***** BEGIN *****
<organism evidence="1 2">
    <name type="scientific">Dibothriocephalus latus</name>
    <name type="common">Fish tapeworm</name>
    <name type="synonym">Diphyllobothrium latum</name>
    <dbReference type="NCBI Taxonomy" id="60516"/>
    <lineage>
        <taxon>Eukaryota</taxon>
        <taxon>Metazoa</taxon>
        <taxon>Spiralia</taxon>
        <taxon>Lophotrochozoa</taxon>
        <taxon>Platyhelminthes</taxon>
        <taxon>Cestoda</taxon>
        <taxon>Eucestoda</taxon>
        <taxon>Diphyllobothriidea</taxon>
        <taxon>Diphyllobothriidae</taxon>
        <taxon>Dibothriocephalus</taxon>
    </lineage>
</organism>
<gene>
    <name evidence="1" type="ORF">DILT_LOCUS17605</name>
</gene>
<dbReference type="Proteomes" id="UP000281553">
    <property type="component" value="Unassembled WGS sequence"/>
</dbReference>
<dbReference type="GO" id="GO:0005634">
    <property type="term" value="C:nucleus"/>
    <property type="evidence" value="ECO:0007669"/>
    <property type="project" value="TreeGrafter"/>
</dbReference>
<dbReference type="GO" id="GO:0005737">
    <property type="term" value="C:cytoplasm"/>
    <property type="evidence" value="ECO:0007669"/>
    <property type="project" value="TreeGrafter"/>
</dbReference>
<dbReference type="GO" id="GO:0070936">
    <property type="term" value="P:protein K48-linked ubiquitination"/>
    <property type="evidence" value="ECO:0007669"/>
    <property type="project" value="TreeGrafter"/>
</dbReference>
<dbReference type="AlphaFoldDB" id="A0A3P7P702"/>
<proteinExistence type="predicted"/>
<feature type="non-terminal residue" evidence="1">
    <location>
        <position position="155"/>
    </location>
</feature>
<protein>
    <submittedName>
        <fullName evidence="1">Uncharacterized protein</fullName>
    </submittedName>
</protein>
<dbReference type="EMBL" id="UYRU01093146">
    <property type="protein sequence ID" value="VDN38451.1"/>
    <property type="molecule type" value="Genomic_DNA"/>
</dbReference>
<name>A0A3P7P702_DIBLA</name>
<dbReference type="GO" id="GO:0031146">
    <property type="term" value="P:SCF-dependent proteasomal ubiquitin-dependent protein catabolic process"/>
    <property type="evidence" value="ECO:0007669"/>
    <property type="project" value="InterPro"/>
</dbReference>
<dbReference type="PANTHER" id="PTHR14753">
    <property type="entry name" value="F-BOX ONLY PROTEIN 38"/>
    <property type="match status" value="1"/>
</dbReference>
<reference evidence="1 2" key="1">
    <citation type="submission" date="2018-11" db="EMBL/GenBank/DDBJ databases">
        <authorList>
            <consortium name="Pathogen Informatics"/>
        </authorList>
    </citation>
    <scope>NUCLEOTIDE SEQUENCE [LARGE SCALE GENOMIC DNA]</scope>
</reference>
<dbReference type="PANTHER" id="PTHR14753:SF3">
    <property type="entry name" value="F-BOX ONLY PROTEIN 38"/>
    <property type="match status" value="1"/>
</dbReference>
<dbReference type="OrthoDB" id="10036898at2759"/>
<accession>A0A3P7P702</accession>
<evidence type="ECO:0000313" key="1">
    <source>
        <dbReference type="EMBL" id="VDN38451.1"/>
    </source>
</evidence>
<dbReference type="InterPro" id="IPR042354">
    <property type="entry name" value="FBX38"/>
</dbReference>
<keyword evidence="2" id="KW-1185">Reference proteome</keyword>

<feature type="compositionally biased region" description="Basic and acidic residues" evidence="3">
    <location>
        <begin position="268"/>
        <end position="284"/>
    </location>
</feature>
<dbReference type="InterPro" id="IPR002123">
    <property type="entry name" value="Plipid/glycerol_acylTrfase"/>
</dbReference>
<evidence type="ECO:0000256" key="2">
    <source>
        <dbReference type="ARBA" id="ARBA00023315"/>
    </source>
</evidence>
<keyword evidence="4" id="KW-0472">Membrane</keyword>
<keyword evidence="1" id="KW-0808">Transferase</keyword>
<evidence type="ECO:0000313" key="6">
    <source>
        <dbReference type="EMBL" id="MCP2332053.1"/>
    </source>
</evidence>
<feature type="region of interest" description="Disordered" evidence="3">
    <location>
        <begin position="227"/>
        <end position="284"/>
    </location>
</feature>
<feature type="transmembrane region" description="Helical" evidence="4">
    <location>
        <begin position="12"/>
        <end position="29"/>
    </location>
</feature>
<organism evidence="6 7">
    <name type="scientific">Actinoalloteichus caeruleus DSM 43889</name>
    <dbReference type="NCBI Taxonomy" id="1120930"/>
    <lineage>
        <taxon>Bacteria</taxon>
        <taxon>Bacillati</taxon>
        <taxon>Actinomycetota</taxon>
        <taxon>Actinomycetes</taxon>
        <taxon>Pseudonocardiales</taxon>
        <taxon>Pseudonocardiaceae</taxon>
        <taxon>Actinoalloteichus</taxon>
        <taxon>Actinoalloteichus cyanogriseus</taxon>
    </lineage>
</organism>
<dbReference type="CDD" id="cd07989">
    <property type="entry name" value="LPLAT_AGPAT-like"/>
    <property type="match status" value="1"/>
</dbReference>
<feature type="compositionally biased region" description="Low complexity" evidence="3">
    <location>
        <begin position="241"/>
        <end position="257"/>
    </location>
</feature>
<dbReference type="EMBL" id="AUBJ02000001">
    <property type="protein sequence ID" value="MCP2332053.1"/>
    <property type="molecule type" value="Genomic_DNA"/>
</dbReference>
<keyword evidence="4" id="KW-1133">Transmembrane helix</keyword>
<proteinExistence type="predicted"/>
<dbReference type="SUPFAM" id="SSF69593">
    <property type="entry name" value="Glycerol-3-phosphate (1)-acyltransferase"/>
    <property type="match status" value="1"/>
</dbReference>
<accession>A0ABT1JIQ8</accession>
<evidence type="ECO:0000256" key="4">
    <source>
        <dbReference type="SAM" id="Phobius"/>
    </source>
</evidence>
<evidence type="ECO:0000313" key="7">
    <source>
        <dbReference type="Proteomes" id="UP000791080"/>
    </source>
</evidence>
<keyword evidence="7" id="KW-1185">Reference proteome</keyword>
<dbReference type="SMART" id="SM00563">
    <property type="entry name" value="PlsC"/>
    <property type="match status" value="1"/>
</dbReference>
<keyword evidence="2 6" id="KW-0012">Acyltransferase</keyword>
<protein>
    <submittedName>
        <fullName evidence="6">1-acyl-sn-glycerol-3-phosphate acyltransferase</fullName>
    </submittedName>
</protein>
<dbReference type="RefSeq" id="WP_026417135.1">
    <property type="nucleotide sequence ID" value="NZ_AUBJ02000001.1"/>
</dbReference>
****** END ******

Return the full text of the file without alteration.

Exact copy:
<organism evidence="1 2">
    <name type="scientific">Dibothriocephalus latus</name>
    <name type="common">Fish tapeworm</name>
    <name type="synonym">Diphyllobothrium latum</name>
    <dbReference type="NCBI Taxonomy" id="60516"/>
    <lineage>
        <taxon>Eukaryota</taxon>
        <taxon>Metazoa</taxon>
        <taxon>Spiralia</taxon>
        <taxon>Lophotrochozoa</taxon>
        <taxon>Platyhelminthes</taxon>
        <taxon>Cestoda</taxon>
        <taxon>Eucestoda</taxon>
        <taxon>Diphyllobothriidea</taxon>
        <taxon>Diphyllobothriidae</taxon>
        <taxon>Dibothriocephalus</taxon>
    </lineage>
</organism>
<gene>
    <name evidence="1" type="ORF">DILT_LOCUS17605</name>
</gene>
<dbReference type="Proteomes" id="UP000281553">
    <property type="component" value="Unassembled WGS sequence"/>
</dbReference>
<dbReference type="GO" id="GO:0005634">
    <property type="term" value="C:nucleus"/>
    <property type="evidence" value="ECO:0007669"/>
    <property type="project" value="TreeGrafter"/>
</dbReference>
<dbReference type="GO" id="GO:0005737">
    <property type="term" value="C:cytoplasm"/>
    <property type="evidence" value="ECO:0007669"/>
    <property type="project" value="TreeGrafter"/>
</dbReference>
<dbReference type="GO" id="GO:0070936">
    <property type="term" value="P:protein K48-linked ubiquitination"/>
    <property type="evidence" value="ECO:0007669"/>
    <property type="project" value="TreeGrafter"/>
</dbReference>
<dbReference type="AlphaFoldDB" id="A0A3P7P702"/>
<proteinExistence type="predicted"/>
<feature type="non-terminal residue" evidence="1">
    <location>
        <position position="155"/>
    </location>
</feature>
<protein>
    <submittedName>
        <fullName evidence="1">Uncharacterized protein</fullName>
    </submittedName>
</protein>
<dbReference type="EMBL" id="UYRU01093146">
    <property type="protein sequence ID" value="VDN38451.1"/>
    <property type="molecule type" value="Genomic_DNA"/>
</dbReference>
<name>A0A3P7P702_DIBLA</name>
<dbReference type="GO" id="GO:0031146">
    <property type="term" value="P:SCF-dependent proteasomal ubiquitin-dependent protein catabolic process"/>
    <property type="evidence" value="ECO:0007669"/>
    <property type="project" value="InterPro"/>
</dbReference>
<dbReference type="PANTHER" id="PTHR14753">
    <property type="entry name" value="F-BOX ONLY PROTEIN 38"/>
    <property type="match status" value="1"/>
</dbReference>
<reference evidence="1 2" key="1">
    <citation type="submission" date="2018-11" db="EMBL/GenBank/DDBJ databases">
        <authorList>
            <consortium name="Pathogen Informatics"/>
        </authorList>
    </citation>
    <scope>NUCLEOTIDE SEQUENCE [LARGE SCALE GENOMIC DNA]</scope>
</reference>
<dbReference type="PANTHER" id="PTHR14753:SF3">
    <property type="entry name" value="F-BOX ONLY PROTEIN 38"/>
    <property type="match status" value="1"/>
</dbReference>
<dbReference type="OrthoDB" id="10036898at2759"/>
<accession>A0A3P7P702</accession>
<evidence type="ECO:0000313" key="1">
    <source>
        <dbReference type="EMBL" id="VDN38451.1"/>
    </source>
</evidence>
<dbReference type="InterPro" id="IPR042354">
    <property type="entry name" value="FBX38"/>
</dbReference>
<keyword evidence="2" id="KW-1185">Reference proteome</keyword>

<feature type="compositionally biased region" description="Basic and acidic residues" evidence="3">
    <location>
        <begin position="268"/>
        <end position="284"/>
    </location>
</feature>
<dbReference type="InterPro" id="IPR002123">
    <property type="entry name" value="Plipid/glycerol_acylTrfase"/>
</dbReference>
<evidence type="ECO:0000256" key="2">
    <source>
        <dbReference type="ARBA" id="ARBA00023315"/>
    </source>
</evidence>
<keyword evidence="4" id="KW-0472">Membrane</keyword>
<keyword evidence="1" id="KW-0808">Transferase</keyword>
<evidence type="ECO:0000313" key="6">
    <source>
        <dbReference type="EMBL" id="MCP2332053.1"/>
    </source>
</evidence>
<feature type="region of interest" description="Disordered" evidence="3">
    <location>
        <begin position="227"/>
        <end position="284"/>
    </location>
</feature>
<feature type="transmembrane region" description="Helical" evidence="4">
    <location>
        <begin position="12"/>
        <end position="29"/>
    </location>
</feature>
<organism evidence="6 7">
    <name type="scientific">Actinoalloteichus caeruleus DSM 43889</name>
    <dbReference type="NCBI Taxonomy" id="1120930"/>
    <lineage>
        <taxon>Bacteria</taxon>
        <taxon>Bacillati</taxon>
        <taxon>Actinomycetota</taxon>
        <taxon>Actinomycetes</taxon>
        <taxon>Pseudonocardiales</taxon>
        <taxon>Pseudonocardiaceae</taxon>
        <taxon>Actinoalloteichus</taxon>
        <taxon>Actinoalloteichus cyanogriseus</taxon>
    </lineage>
</organism>
<dbReference type="CDD" id="cd07989">
    <property type="entry name" value="LPLAT_AGPAT-like"/>
    <property type="match status" value="1"/>
</dbReference>
<feature type="compositionally biased region" description="Low complexity" evidence="3">
    <location>
        <begin position="241"/>
        <end position="257"/>
    </location>
</feature>
<dbReference type="EMBL" id="AUBJ02000001">
    <property type="protein sequence ID" value="MCP2332053.1"/>
    <property type="molecule type" value="Genomic_DNA"/>
</dbReference>
<keyword evidence="4" id="KW-1133">Transmembrane helix</keyword>
<proteinExistence type="predicted"/>
<dbReference type="SUPFAM" id="SSF69593">
    <property type="entry name" value="Glycerol-3-phosphate (1)-acyltransferase"/>
    <property type="match status" value="1"/>
</dbReference>
<accession>A0ABT1JIQ8</accession>
<evidence type="ECO:0000256" key="4">
    <source>
        <dbReference type="SAM" id="Phobius"/>
    </source>
</evidence>
<evidence type="ECO:0000313" key="7">
    <source>
        <dbReference type="Proteomes" id="UP000791080"/>
    </source>
</evidence>
<keyword evidence="7" id="KW-1185">Reference proteome</keyword>
<dbReference type="SMART" id="SM00563">
    <property type="entry name" value="PlsC"/>
    <property type="match status" value="1"/>
</dbReference>
<keyword evidence="2 6" id="KW-0012">Acyltransferase</keyword>
<protein>
    <submittedName>
        <fullName evidence="6">1-acyl-sn-glycerol-3-phosphate acyltransferase</fullName>
    </submittedName>
</protein>
<dbReference type="RefSeq" id="WP_026417135.1">
    <property type="nucleotide sequence ID" value="NZ_AUBJ02000001.1"/>
</dbReference>